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Poem by Madison Julius Cawein


The Creek


O cheerly, cheerly by the road
And merrily down the billet;
And where the acre-field is sowed
With bristle-bearded millet.

Then o'er a pebbled path that goes,
Through vista and through dingle,
Unto a farmstead's windowed rose,
And roof of moss and shingle.

O darkly, darkly through the bush,
And dimly by the bowlder,
Where cane and water-cress grow lush,
And woodland wilds are older.

Then o'er the cedared way that leads,
Through burr and bramble-thickets,
Unto a burial-ground of weeds
Fenced in with broken pickets.

Then sadly, sadly down the vale,
And wearily through the rushes,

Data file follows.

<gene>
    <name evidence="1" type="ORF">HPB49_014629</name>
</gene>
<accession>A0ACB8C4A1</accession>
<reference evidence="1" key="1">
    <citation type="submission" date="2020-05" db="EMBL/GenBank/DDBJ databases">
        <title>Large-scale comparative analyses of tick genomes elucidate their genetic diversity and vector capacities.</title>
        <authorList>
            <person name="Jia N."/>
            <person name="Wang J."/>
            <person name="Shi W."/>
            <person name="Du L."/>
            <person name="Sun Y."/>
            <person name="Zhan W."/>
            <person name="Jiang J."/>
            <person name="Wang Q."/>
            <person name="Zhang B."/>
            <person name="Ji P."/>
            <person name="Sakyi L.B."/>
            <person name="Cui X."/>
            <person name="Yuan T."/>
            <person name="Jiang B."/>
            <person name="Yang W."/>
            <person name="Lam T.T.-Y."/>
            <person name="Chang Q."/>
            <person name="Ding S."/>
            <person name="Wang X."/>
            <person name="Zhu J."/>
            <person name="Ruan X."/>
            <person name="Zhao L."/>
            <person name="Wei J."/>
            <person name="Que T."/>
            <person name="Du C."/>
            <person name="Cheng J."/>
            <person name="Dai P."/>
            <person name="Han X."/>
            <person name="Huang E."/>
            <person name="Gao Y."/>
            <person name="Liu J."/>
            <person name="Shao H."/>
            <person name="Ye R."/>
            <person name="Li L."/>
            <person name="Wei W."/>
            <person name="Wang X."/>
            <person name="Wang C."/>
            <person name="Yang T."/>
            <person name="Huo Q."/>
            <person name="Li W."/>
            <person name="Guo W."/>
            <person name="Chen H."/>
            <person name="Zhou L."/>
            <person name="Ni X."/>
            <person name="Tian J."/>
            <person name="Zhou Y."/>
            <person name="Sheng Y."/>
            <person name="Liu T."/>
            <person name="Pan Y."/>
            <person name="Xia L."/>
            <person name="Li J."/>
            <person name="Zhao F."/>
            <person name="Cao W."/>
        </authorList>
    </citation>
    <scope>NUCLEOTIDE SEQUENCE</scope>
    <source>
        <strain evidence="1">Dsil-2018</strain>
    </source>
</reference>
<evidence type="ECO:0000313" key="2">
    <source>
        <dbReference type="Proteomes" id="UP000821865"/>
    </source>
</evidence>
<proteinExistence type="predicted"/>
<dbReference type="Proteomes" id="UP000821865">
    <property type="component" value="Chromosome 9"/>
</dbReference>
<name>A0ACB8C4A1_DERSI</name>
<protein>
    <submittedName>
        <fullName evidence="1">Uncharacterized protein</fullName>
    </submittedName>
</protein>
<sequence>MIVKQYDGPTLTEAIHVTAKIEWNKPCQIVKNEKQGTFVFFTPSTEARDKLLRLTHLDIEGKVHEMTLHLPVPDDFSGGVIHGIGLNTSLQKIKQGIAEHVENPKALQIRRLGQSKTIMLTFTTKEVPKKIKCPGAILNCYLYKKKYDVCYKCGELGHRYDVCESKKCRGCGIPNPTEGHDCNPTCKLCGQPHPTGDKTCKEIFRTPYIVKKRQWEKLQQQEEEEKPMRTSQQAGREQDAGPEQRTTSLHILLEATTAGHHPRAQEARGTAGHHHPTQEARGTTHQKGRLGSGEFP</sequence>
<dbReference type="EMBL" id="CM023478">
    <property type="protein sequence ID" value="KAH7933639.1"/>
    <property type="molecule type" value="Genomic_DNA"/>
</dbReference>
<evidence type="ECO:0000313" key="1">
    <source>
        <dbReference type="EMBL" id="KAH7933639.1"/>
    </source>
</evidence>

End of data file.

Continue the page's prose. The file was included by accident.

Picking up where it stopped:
Where sunlight of the noon is pale,
And e'en the zephyr hushes.

For oft her young face smiled upon
My deeps here, willow-shaded;
And oft with bare feet in the sun
My shallows there she waded.

No more beneath the twinkling leaves
Shall stand the farmer's daughter!
Sing softly past the cottage eaves,
O memory-haunted water!

No more shall bend her laughing face
Above me where the rose is!
Sigh softly past the burial-place,
Where all her youth reposes!



Madison Julius Cawein


Madison Julius Cawein's other poems:
  1. A Song for Yule
  2. The Sea Faery
  3. The Raid
  4. Dithyrambics
  5. High on a Hill


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